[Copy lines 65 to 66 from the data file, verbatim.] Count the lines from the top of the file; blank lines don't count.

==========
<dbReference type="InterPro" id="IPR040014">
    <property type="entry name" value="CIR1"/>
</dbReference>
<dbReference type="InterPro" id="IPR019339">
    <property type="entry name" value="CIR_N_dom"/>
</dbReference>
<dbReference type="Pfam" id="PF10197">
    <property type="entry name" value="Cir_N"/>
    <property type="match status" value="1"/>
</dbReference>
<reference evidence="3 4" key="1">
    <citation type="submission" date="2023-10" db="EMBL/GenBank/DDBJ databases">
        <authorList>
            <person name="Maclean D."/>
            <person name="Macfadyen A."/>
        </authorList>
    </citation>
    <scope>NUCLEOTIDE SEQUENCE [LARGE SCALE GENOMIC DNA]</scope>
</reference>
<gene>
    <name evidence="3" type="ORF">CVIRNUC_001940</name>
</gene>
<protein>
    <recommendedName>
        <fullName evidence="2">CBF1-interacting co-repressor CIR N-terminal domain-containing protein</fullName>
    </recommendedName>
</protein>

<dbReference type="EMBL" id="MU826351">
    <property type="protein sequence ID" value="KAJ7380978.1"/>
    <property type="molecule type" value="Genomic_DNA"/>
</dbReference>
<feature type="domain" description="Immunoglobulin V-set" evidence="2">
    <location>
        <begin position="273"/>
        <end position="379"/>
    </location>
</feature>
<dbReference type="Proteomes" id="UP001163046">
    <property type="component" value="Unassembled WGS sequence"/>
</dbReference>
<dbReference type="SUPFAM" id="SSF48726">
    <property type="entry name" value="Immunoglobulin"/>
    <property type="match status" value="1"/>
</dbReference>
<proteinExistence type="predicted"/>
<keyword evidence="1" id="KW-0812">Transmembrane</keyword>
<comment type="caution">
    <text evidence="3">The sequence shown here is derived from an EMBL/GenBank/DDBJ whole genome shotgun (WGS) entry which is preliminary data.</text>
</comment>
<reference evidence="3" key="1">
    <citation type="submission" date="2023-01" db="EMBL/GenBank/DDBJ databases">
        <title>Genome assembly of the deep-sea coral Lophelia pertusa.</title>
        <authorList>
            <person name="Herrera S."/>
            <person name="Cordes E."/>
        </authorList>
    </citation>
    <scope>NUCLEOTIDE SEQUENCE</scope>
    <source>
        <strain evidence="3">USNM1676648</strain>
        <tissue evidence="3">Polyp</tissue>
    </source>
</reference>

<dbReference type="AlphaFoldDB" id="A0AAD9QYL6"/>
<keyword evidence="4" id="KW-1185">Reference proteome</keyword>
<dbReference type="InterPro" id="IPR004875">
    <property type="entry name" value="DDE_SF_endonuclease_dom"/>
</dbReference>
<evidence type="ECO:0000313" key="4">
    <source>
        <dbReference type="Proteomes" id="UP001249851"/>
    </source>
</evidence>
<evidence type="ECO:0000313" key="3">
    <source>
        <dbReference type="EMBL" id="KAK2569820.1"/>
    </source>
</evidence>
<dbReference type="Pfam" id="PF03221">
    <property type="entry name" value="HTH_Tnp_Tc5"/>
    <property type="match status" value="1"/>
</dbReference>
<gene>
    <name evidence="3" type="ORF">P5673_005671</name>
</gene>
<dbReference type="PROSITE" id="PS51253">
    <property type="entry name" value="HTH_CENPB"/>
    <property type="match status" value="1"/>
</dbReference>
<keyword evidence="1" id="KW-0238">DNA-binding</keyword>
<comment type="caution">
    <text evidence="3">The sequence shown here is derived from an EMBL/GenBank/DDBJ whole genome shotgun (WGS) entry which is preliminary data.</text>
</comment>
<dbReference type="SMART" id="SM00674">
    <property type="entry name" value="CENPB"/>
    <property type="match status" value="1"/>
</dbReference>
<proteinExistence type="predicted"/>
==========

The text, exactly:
<keyword evidence="4" id="KW-1185">Reference proteome</keyword>
<dbReference type="InterPro" id="IPR004875">